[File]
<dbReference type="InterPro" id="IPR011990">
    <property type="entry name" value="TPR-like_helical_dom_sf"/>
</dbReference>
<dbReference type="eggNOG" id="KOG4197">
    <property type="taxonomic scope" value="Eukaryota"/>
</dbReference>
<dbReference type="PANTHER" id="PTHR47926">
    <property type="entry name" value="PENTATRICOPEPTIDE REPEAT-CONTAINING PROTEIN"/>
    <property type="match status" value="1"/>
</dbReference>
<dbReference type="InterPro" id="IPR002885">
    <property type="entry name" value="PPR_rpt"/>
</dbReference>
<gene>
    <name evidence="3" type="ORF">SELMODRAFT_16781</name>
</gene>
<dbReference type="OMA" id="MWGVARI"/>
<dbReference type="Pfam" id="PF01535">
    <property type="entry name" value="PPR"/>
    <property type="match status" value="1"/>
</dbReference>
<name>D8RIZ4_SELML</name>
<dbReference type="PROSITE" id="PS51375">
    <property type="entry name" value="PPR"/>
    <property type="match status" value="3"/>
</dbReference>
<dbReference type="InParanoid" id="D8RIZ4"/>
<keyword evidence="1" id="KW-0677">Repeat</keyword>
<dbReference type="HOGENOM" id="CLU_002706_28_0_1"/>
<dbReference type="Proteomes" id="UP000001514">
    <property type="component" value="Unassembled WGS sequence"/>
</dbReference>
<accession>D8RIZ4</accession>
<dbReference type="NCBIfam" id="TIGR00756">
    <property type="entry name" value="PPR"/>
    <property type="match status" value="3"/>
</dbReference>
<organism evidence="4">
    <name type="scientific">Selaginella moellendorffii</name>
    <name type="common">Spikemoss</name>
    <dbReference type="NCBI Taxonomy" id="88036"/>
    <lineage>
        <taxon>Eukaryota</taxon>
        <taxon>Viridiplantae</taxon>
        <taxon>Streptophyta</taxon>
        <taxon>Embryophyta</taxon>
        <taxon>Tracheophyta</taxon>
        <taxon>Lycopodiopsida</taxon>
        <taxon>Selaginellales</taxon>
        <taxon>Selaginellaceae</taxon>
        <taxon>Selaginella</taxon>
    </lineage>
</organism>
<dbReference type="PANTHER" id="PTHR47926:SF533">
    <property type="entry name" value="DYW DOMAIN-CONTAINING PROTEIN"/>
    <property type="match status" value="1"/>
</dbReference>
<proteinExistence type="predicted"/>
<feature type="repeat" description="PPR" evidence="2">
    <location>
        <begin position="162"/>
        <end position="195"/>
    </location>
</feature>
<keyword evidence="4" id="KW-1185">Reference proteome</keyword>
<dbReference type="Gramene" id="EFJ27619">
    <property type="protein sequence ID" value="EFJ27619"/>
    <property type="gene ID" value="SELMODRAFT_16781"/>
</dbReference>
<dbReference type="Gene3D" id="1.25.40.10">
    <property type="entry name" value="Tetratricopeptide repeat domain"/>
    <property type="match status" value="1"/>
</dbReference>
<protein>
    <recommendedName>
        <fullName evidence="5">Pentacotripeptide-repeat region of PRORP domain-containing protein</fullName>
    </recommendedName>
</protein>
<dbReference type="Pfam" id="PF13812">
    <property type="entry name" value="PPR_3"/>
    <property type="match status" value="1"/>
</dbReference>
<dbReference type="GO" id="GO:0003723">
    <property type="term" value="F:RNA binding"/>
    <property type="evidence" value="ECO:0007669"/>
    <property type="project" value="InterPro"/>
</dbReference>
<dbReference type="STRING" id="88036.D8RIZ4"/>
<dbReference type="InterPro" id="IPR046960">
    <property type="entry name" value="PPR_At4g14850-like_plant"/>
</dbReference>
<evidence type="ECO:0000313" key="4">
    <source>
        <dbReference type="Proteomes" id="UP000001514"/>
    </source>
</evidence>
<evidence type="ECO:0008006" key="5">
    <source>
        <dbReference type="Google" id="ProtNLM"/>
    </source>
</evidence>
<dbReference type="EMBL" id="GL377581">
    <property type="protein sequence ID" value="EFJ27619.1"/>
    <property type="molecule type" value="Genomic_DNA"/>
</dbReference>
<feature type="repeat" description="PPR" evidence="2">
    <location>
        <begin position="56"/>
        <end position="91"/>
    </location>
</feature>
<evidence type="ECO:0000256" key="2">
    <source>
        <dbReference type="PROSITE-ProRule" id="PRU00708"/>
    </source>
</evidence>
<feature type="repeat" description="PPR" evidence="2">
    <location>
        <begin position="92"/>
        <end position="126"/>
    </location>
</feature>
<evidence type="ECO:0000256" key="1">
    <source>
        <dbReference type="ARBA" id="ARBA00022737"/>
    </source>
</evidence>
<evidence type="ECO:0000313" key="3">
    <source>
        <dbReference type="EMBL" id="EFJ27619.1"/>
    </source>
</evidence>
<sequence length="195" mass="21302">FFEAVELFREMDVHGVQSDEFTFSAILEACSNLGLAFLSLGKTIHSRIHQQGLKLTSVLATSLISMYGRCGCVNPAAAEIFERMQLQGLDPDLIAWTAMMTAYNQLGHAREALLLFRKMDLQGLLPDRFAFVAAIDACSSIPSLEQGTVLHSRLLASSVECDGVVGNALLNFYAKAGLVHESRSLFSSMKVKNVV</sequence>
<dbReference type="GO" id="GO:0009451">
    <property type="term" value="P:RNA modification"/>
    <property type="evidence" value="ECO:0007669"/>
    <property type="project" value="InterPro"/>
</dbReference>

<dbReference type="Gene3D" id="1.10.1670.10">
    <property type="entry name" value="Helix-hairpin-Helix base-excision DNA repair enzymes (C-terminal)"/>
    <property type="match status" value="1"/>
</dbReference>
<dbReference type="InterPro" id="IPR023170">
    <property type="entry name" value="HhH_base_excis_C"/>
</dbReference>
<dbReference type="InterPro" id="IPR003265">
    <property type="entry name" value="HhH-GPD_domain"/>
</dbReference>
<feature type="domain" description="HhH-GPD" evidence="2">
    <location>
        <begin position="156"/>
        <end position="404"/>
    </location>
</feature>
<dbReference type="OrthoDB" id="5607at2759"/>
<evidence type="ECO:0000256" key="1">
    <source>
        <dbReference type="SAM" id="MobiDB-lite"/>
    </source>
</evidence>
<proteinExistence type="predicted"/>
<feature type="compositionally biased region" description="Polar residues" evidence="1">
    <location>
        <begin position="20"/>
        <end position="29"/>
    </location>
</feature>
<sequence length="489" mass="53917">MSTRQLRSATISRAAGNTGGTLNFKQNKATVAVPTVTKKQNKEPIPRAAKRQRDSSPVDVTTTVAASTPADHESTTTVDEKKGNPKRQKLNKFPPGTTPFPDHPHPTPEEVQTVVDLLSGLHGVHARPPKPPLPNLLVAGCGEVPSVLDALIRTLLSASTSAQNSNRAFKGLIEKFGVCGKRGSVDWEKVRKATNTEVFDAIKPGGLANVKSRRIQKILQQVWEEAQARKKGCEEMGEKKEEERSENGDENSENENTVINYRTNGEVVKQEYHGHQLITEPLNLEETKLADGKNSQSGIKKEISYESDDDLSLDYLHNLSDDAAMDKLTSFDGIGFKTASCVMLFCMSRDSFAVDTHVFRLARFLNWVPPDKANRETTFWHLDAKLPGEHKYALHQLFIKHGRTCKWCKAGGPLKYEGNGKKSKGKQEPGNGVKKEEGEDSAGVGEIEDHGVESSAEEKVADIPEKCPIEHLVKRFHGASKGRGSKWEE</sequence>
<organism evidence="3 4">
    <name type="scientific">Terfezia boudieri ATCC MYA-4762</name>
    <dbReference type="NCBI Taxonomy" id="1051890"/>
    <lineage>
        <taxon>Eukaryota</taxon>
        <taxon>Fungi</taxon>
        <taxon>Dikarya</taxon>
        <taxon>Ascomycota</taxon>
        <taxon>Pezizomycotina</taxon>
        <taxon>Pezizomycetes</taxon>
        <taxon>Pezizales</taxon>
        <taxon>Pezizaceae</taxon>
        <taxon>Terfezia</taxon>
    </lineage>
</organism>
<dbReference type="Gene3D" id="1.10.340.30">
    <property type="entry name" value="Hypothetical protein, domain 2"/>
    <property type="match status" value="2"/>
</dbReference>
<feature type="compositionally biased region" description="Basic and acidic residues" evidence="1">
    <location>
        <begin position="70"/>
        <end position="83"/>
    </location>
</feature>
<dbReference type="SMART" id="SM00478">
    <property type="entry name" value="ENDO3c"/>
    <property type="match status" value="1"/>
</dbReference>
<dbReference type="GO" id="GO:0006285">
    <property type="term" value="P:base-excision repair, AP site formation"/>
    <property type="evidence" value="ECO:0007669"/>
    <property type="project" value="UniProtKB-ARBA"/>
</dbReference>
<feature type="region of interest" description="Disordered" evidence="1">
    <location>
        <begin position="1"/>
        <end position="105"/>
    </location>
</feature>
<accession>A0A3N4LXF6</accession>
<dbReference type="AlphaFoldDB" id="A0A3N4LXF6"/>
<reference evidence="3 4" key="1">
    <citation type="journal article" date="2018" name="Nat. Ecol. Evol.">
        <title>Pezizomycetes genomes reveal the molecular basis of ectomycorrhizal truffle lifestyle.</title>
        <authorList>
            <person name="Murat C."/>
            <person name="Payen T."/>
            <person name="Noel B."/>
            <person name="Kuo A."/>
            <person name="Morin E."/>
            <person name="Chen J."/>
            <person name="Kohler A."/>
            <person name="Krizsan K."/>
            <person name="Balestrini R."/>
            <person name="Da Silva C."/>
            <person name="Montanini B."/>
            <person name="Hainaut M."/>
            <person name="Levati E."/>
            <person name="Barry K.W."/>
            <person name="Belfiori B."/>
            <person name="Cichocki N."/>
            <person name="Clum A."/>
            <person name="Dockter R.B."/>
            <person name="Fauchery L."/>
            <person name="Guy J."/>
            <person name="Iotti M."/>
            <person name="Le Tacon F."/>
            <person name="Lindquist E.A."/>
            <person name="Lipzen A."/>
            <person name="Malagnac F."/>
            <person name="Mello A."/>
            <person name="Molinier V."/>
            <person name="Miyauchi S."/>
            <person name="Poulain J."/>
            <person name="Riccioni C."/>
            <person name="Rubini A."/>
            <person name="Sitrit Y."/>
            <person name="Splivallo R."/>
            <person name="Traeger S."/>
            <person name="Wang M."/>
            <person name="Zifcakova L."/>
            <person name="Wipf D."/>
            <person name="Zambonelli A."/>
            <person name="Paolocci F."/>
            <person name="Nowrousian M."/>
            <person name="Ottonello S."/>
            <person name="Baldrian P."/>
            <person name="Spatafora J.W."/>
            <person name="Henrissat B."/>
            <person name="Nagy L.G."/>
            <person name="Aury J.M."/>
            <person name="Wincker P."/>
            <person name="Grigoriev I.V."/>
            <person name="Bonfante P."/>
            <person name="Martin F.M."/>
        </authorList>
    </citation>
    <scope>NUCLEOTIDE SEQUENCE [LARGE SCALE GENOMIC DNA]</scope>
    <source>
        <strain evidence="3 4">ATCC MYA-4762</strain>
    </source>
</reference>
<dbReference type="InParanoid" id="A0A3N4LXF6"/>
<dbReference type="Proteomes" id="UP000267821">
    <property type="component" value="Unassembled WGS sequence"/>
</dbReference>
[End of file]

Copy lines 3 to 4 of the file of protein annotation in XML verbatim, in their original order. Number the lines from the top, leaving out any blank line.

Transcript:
</dbReference>
<dbReference type="eggNOG" id="KOG4197">